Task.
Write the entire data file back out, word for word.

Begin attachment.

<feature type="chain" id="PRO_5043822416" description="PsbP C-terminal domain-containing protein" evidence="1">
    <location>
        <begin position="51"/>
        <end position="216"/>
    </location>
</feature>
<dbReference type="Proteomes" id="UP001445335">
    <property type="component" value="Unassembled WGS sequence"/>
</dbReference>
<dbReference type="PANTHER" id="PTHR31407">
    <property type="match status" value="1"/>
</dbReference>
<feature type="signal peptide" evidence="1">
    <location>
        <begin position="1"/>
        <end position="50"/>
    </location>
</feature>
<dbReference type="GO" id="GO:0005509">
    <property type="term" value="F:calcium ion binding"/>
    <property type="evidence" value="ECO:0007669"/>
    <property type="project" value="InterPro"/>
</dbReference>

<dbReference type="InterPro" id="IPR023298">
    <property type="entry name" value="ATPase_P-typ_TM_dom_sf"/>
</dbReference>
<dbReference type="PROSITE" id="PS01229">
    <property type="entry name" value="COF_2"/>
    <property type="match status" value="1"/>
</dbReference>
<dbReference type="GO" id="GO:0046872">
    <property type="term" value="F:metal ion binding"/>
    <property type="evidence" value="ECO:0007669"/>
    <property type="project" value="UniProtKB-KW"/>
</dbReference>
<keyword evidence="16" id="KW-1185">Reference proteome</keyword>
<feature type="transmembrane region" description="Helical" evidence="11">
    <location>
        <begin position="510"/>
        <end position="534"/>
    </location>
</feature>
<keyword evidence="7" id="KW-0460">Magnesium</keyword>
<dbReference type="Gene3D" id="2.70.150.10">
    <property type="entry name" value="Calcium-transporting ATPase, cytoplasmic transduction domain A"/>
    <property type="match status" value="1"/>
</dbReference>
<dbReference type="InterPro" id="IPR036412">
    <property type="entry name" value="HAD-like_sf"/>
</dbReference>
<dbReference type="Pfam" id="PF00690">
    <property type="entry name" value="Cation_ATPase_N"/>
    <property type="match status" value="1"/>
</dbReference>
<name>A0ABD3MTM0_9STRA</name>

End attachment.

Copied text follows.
<feature type="chain" id="PRO_5043822416" description="PsbP C-terminal domain-containing protein" evidence="1">
    <location>
        <begin position="51"/>
        <end position="216"/>
    </location>
</feature>
<dbReference type="Proteomes" id="UP001445335">
    <property type="component" value="Unassembled WGS sequence"/>
</dbReference>
<dbReference type="PANTHER" id="PTHR31407">
    <property type="match status" value="1"/>
</dbReference>
<feature type="signal peptide" evidence="1">
    <location>
        <begin position="1"/>
        <end position="50"/>
    </location>
</feature>
<dbReference type="GO" id="GO:0005509">
    <property type="term" value="F:calcium ion binding"/>
    <property type="evidence" value="ECO:0007669"/>
    <property type="project" value="InterPro"/>
</dbReference>

<dbReference type="InterPro" id="IPR023298">
    <property type="entry name" value="ATPase_P-typ_TM_dom_sf"/>
</dbReference>
<dbReference type="PROSITE" id="PS01229">
    <property type="entry name" value="COF_2"/>
    <property type="match status" value="1"/>
</dbReference>
<dbReference type="GO" id="GO:0046872">
    <property type="term" value="F:metal ion binding"/>
    <property type="evidence" value="ECO:0007669"/>
    <property type="project" value="UniProtKB-KW"/>
</dbReference>
<keyword evidence="16" id="KW-1185">Reference proteome</keyword>
<feature type="transmembrane region" description="Helical" evidence="11">
    <location>
        <begin position="510"/>
        <end position="534"/>
    </location>
</feature>
<keyword evidence="7" id="KW-0460">Magnesium</keyword>
<dbReference type="Gene3D" id="2.70.150.10">
    <property type="entry name" value="Calcium-transporting ATPase, cytoplasmic transduction domain A"/>
    <property type="match status" value="1"/>
</dbReference>
<dbReference type="InterPro" id="IPR036412">
    <property type="entry name" value="HAD-like_sf"/>
</dbReference>
<dbReference type="Pfam" id="PF00690">
    <property type="entry name" value="Cation_ATPase_N"/>
    <property type="match status" value="1"/>
</dbReference>
<name>A0ABD3MTM0_9STRA</name>